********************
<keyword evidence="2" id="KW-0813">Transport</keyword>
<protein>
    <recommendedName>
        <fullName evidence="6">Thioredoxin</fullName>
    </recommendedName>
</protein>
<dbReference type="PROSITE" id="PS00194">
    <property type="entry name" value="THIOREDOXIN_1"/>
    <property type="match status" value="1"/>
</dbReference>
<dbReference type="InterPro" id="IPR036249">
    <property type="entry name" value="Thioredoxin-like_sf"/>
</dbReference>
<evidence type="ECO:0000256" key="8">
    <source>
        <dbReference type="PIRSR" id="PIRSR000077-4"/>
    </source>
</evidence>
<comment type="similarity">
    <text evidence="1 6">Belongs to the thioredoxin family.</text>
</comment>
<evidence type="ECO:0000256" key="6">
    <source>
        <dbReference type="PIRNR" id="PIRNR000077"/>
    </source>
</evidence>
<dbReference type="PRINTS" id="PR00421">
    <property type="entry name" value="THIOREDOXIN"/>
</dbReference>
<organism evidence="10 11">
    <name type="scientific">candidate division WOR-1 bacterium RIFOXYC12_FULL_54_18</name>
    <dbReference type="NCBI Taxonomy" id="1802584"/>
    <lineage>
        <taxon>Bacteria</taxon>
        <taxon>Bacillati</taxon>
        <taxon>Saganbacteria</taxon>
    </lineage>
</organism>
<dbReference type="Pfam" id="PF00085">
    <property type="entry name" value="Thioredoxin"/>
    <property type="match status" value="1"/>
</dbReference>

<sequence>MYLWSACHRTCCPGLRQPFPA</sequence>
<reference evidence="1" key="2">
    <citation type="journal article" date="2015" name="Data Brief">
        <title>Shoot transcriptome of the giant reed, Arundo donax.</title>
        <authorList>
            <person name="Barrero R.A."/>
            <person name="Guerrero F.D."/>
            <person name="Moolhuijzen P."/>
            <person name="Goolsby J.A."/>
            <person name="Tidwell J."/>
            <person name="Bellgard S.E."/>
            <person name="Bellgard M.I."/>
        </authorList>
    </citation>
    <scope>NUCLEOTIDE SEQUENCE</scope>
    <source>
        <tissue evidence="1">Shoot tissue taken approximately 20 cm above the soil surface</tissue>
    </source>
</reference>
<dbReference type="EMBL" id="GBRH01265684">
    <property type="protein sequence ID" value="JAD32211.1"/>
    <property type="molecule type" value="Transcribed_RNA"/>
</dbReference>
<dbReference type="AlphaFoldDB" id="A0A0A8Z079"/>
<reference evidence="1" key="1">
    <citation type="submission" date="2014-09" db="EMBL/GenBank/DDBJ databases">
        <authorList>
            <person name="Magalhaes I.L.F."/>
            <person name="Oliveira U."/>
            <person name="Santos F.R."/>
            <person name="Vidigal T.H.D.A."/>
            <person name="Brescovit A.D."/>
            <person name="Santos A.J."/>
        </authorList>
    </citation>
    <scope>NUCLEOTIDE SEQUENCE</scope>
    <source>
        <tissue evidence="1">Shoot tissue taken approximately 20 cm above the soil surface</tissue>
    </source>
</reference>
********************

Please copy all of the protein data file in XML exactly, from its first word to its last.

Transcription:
<keyword evidence="2" id="KW-0813">Transport</keyword>
<protein>
    <recommendedName>
        <fullName evidence="6">Thioredoxin</fullName>
    </recommendedName>
</protein>
<dbReference type="PROSITE" id="PS00194">
    <property type="entry name" value="THIOREDOXIN_1"/>
    <property type="match status" value="1"/>
</dbReference>
<dbReference type="InterPro" id="IPR036249">
    <property type="entry name" value="Thioredoxin-like_sf"/>
</dbReference>
<evidence type="ECO:0000256" key="8">
    <source>
        <dbReference type="PIRSR" id="PIRSR000077-4"/>
    </source>
</evidence>
<comment type="similarity">
    <text evidence="1 6">Belongs to the thioredoxin family.</text>
</comment>
<evidence type="ECO:0000256" key="6">
    <source>
        <dbReference type="PIRNR" id="PIRNR000077"/>
    </source>
</evidence>
<dbReference type="PRINTS" id="PR00421">
    <property type="entry name" value="THIOREDOXIN"/>
</dbReference>
<organism evidence="10 11">
    <name type="scientific">candidate division WOR-1 bacterium RIFOXYC12_FULL_54_18</name>
    <dbReference type="NCBI Taxonomy" id="1802584"/>
    <lineage>
        <taxon>Bacteria</taxon>
        <taxon>Bacillati</taxon>
        <taxon>Saganbacteria</taxon>
    </lineage>
</organism>
<dbReference type="Pfam" id="PF00085">
    <property type="entry name" value="Thioredoxin"/>
    <property type="match status" value="1"/>
</dbReference>

<sequence>MYLWSACHRTCCPGLRQPFPA</sequence>
<reference evidence="1" key="2">
    <citation type="journal article" date="2015" name="Data Brief">
        <title>Shoot transcriptome of the giant reed, Arundo donax.</title>
        <authorList>
            <person name="Barrero R.A."/>
            <person name="Guerrero F.D."/>
            <person name="Moolhuijzen P."/>
            <person name="Goolsby J.A."/>
            <person name="Tidwell J."/>
            <person name="Bellgard S.E."/>
            <person name="Bellgard M.I."/>
        </authorList>
    </citation>
    <scope>NUCLEOTIDE SEQUENCE</scope>
    <source>
        <tissue evidence="1">Shoot tissue taken approximately 20 cm above the soil surface</tissue>
    </source>
</reference>
<dbReference type="EMBL" id="GBRH01265684">
    <property type="protein sequence ID" value="JAD32211.1"/>
    <property type="molecule type" value="Transcribed_RNA"/>
</dbReference>
<dbReference type="AlphaFoldDB" id="A0A0A8Z079"/>
<reference evidence="1" key="1">
    <citation type="submission" date="2014-09" db="EMBL/GenBank/DDBJ databases">
        <authorList>
            <person name="Magalhaes I.L.F."/>
            <person name="Oliveira U."/>
            <person name="Santos F.R."/>
            <person name="Vidigal T.H.D.A."/>
            <person name="Brescovit A.D."/>
            <person name="Santos A.J."/>
        </authorList>
    </citation>
    <scope>NUCLEOTIDE SEQUENCE</scope>
    <source>
        <tissue evidence="1">Shoot tissue taken approximately 20 cm above the soil surface</tissue>
    </source>
</reference>